Wow - lot of comments on the last post, maybe partly because of its Socratic nature? Think I'll try to keep that going.
Almost two decades ago, I temped at a mevatron factory. One day, one of the managers and I were having beers on our lunch break, and he said, "I just tell 'em I need it in a week when I really need it in two! They never have it done in a week, but it's always done when I need it!" He was really pleased with himself.
Years later, a producer friend of mine wrote a short paper on how to manage videogame development - he said basically the same thing. Since games are always late, tell your team it needs to be done before it really needs to be done.
I can't find the article right now, so I won't name names, but I read a quote from the CEO of a not-terribly-succesful-lately-publicly-traded game company, which said the same thing. Tell the team to get it done before you need it. They'll slip but they'll get it done on time. "Sounds crazy but it works," he said, or something like that.
(I later met a programmer from that same company - he crunched his ass off to meet a tight deadline and then, he claimed, the product sat in the warehouse until they were ready to release it. Sounded like he was just a little bitter; he quit working for them.)
There's a name for this management technique: Parkinsonian Scheduling. After Northcote Parkinson, author of *Parkinson's Law.* *Parkinson's Law*, by the way, is a pretty good read, and there's some very quotable stuff in there. Most people incorrectly think that Parkinson's Law is "work expands to fill the space allotted for it". That's not actually true - that's a postulate that Parkinson accepts as a given, which he then uses to go on to prove his actual Law - which is that hierarchy in an organization will indefinitely expand.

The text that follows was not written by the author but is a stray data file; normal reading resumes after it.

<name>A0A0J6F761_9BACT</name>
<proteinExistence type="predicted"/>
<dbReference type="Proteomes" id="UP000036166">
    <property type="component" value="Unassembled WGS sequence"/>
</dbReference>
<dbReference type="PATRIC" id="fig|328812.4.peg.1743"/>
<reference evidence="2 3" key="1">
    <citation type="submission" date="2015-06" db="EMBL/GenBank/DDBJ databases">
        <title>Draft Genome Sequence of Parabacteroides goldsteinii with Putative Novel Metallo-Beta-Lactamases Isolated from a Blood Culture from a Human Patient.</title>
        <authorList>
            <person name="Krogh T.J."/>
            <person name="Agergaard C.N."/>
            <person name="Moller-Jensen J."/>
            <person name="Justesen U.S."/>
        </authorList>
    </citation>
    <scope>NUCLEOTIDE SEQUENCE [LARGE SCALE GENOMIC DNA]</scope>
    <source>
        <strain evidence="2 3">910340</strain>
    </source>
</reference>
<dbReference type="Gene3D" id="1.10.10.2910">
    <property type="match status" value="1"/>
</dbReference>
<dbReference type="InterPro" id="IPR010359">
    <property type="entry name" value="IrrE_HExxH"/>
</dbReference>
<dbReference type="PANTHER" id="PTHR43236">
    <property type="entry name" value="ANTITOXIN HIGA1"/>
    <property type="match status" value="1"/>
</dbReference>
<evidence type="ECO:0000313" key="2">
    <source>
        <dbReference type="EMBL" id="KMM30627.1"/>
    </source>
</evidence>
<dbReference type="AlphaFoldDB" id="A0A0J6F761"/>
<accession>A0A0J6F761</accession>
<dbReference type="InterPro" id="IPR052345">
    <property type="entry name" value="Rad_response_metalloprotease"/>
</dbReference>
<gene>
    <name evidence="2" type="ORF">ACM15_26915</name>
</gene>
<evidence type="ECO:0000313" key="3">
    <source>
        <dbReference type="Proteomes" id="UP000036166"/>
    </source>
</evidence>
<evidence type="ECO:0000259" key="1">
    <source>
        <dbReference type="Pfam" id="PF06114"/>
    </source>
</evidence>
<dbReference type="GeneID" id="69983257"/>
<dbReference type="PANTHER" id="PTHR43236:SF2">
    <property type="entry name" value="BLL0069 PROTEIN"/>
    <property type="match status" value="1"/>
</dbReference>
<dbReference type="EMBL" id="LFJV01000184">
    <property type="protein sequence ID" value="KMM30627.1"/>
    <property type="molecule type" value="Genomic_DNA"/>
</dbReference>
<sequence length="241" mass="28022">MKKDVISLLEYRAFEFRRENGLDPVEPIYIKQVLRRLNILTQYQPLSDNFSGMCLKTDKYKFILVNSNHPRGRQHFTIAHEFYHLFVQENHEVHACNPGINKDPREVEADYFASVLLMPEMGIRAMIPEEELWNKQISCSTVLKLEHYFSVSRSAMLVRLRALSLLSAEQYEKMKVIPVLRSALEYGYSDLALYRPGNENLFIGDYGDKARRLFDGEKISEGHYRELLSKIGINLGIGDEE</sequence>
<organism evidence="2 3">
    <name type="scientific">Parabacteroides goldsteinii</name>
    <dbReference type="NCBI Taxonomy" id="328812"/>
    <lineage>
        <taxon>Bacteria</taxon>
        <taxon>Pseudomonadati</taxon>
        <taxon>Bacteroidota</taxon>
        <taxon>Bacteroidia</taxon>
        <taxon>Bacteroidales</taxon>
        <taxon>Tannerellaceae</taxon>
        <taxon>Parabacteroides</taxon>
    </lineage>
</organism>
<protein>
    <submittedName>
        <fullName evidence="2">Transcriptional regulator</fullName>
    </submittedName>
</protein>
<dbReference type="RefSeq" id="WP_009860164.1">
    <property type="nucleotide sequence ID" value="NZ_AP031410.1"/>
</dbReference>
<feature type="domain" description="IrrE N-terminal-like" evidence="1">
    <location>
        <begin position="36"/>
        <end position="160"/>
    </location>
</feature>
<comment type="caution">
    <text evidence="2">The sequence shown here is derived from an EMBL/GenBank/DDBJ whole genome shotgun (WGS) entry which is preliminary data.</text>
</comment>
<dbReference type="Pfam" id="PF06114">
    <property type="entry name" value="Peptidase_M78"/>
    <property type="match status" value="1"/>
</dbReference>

So calling it Parkinsonian Scheduling may be something of a misnomer. But there it is.
I have to admit, Parkinsonian Scheduling does seem to work. Just yesterday the clock in our hotel room was wrong, and instead of being half an hour late to a mother's day brunch we were half an hour early. When under the gun like that, you really find out what your priorities are, you work overtime if you have to, and then if you slip anyway, you feel relieved when you find out there was that extra hidden buffer in the schedule. The only time you lose is when people, like my acquaintance whose game sat in the warehouse, actually hit your unreasonable date and then feel betrayed. And by then they've already served their purpose. (In this unpredictable game development world, you never know if there's even going to be a second project, so I'm usually an advocate of always taking the short-term-gain for the long-term-loss.) Even acclaimed management books like *Critical Chain* endorse it.
On the other hand, IT'S JUST PLAIN LYING.
So now we come to the Socratic portion. What do you think?
A) The means justify the ends. Parkinsonian Scheduling works. And people lie. I'm telling my crew the game's due tomorrow.
B) Parkinsonian Scheduling is short-sighted. I want to retain my talent. And I wouldn't want to work for that kind of manager. And with software development, if you push people to hit a date they skimp on quality - they may hit your date but it will be a really buggy product.
C) I don't care if it works or not, lying is wrong.